Developing ICT skills and networks of support.
Mencap launches ground-breaking new resource for people with profound and multiple learning disabilities
Tuesday 27 September 2011
Mencap has launched a new toolkit to give a voice to one of society’s most excluded groups.
A new toolkit to give a voice to one of society’s most excluded groups has been launched by Mencap.
The new Involve Me resource pack aims to breakdown some of the barriers faced by people with profound and multiple learning disabilities (PMLD) and to get them more involved in the decisions that affect their everyday lives.
It targets everyone involved with people with PMLD, from their families and carers to commissioners of services, and provides a range of resources that will help them to become involved in a range of decisions that affect them, such as what to wear, how they spend their time and where they live.
Involve Me consists of a short booklet which summarises the project and a practical guide with an interactive DVD and resources. There is also an independent evaluation, which has recommendations for everyone, including government, the Care Quality Commission, commissioners and support staff.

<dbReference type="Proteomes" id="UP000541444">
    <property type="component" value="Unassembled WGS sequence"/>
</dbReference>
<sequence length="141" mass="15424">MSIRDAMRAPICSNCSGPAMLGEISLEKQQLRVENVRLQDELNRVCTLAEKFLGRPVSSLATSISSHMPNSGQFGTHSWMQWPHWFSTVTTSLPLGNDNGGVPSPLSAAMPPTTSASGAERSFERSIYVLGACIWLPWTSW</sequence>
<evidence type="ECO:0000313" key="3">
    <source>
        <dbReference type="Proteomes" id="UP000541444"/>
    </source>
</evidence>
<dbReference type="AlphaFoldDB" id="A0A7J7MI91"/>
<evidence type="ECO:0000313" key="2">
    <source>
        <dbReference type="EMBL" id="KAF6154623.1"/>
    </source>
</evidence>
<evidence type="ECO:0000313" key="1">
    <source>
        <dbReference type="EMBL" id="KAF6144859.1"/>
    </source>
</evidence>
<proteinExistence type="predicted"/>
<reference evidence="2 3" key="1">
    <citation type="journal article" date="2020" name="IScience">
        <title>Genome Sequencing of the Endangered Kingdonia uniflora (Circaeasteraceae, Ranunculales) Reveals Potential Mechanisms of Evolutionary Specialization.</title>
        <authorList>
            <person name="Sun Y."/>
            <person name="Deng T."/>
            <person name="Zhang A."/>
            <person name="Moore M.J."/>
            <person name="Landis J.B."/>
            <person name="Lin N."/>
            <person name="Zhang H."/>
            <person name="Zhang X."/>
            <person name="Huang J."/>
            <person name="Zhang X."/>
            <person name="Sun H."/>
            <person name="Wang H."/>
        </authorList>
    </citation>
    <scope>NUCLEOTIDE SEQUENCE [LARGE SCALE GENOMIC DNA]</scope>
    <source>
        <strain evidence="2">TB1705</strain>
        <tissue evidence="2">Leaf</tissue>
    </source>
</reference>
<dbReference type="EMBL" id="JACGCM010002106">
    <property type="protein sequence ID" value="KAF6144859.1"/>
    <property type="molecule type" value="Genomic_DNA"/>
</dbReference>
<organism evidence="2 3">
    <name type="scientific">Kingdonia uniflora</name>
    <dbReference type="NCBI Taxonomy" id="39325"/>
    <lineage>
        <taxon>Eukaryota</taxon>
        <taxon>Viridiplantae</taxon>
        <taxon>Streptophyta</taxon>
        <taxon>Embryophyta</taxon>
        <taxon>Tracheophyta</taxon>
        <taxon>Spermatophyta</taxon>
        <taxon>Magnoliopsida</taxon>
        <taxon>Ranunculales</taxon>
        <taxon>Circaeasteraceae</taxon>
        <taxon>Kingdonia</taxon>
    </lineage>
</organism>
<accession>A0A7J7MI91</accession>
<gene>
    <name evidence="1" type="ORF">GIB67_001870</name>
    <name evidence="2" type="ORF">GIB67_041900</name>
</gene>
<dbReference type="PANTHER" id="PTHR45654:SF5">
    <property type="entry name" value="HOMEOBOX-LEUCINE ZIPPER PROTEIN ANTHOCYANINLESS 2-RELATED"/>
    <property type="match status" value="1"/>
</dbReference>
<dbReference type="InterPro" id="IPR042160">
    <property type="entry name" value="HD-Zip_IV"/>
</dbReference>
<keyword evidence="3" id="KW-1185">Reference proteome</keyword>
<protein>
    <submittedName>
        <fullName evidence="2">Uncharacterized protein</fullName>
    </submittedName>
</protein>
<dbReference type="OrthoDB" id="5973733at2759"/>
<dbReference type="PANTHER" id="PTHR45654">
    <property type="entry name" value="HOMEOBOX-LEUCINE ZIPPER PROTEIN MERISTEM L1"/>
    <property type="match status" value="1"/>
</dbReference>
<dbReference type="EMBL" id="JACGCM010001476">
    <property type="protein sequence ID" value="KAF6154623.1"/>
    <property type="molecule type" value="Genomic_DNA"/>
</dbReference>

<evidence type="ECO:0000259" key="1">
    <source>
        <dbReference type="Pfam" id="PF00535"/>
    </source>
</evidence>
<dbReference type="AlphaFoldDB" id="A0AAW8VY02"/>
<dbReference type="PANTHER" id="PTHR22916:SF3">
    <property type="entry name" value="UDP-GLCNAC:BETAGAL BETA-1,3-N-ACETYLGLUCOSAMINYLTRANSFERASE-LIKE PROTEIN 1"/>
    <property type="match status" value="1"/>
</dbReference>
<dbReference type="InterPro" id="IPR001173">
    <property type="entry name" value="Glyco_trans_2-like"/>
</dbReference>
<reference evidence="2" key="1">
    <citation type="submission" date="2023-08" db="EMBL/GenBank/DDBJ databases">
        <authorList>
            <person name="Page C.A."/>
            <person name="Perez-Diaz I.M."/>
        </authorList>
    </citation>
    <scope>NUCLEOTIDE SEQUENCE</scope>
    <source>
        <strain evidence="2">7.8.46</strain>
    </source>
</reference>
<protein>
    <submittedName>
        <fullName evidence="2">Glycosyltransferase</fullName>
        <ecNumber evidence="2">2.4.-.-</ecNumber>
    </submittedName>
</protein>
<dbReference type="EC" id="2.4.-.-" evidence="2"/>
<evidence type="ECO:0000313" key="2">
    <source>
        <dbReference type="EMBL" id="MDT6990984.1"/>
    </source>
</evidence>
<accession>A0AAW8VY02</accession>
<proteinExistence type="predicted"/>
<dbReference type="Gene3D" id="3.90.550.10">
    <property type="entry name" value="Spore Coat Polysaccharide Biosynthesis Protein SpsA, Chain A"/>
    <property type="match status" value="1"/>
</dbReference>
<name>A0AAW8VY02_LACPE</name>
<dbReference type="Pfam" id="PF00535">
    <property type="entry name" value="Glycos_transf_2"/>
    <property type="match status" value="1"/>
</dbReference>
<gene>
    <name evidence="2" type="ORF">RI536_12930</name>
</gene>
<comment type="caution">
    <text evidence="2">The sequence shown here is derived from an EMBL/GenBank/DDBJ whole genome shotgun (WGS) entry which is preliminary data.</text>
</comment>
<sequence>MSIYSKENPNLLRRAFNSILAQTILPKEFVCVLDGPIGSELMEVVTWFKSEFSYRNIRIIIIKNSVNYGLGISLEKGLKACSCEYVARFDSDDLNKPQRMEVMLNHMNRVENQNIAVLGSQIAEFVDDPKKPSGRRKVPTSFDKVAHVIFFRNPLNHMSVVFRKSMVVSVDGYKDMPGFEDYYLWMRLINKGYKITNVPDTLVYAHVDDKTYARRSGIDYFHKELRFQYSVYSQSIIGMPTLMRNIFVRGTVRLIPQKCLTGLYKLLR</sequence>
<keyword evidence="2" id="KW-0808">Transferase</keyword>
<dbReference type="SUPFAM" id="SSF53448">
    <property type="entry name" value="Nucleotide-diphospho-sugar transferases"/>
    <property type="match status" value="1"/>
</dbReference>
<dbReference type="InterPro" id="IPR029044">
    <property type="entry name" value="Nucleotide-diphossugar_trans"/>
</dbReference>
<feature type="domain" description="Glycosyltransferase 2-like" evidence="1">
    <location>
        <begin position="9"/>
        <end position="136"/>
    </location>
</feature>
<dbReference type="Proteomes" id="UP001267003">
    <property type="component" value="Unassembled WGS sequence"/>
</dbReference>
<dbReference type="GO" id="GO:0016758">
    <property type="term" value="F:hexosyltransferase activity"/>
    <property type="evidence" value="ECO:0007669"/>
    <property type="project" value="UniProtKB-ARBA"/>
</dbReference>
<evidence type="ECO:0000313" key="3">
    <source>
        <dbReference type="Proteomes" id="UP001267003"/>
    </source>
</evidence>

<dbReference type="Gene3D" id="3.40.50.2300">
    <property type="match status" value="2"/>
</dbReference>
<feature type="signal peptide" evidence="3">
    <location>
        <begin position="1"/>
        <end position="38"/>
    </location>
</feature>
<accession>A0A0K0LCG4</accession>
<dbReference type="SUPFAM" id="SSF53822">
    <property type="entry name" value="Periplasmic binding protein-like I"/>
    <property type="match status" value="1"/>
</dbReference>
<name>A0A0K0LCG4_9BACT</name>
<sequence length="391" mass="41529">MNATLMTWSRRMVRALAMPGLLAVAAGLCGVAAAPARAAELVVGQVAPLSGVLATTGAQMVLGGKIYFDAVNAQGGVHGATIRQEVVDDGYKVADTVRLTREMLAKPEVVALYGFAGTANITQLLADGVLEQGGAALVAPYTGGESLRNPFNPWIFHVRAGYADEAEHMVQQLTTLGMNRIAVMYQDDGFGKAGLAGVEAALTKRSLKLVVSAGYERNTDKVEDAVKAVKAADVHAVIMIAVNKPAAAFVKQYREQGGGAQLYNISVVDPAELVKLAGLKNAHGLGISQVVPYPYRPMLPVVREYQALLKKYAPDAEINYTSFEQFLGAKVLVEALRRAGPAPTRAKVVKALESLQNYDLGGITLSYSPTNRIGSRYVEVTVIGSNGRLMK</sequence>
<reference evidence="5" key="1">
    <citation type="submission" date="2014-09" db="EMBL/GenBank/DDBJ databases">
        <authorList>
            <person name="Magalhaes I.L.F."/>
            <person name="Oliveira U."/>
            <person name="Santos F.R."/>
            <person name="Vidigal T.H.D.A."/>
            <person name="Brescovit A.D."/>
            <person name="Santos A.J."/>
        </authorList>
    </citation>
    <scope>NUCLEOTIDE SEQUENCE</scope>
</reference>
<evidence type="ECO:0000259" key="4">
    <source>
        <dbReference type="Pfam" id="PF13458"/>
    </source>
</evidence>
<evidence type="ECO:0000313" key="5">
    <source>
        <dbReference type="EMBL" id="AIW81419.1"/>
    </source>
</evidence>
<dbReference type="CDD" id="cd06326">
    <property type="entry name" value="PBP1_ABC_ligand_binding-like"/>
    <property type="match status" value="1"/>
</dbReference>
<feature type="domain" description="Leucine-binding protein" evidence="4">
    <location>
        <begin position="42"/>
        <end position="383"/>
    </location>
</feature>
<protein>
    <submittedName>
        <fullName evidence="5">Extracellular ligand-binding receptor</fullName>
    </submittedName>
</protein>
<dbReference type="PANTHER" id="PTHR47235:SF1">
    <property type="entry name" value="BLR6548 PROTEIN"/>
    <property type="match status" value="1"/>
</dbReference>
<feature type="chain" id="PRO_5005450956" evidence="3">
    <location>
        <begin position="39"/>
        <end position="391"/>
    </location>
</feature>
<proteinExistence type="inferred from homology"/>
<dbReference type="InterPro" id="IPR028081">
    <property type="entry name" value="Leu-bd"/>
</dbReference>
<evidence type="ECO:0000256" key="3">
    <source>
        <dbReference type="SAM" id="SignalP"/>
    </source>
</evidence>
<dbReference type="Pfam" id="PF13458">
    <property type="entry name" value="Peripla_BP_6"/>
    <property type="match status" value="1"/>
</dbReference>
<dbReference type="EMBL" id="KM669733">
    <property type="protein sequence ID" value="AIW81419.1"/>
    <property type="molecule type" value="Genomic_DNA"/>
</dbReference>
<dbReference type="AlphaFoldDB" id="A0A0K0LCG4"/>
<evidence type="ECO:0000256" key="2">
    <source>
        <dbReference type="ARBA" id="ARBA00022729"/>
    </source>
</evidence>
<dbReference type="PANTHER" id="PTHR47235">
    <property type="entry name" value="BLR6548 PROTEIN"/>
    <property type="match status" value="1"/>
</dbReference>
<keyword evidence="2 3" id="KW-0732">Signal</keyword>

Involve Me shows how creative approaches such as sharing stories and peer advocacy can be used to involve people in decision-making.
It is the result of a three-year project, involving four services. Each looked at how a different approach could be used to involve people with PMLD in decision-making and consultation. The project is supported by the Renton Foundation and is being run by learning disability charity Mencap in partnership with the British Institute of Learning Disabilities.
It comes in response to the Mental Capacity Act 2005, which states that when people are not able to make their own decisions they should be involved as much as possible in the decisions being made on their behalf.
Beverley Dawkins OBE, Mencap’s national officer for profound and multiple learning disabilities, said: "People with PMLD are some of the most excluded people in society.
"Because they don’t use formal communication, they haven’t been able to speak up for their rights and needs like other people with a learning disability have. People around them often lack the skills to communicate with them and as a result, their needs haven’t always been thought about and they have missed out.
"Involve Me will equip everyone to meaningfully involve people with PMLD in decision-making and consultation. It shows how everyone, including support staff, families and policy makers can use creative approaches to capture people’s preferences and experiences and ensure these are represented in all aspects of decision-making.”
The toolkit stresses the need to get to know the person with PMLD well, not to make assumptions about the person, to learn from what the person tells them and act on what is learnt.
It was launched at City Hall in London on 23 September, where one of the keynote speakers was Caroline Stanley from the Renton Foundation.
The Involve Me resource will be available at no cost for a limited period.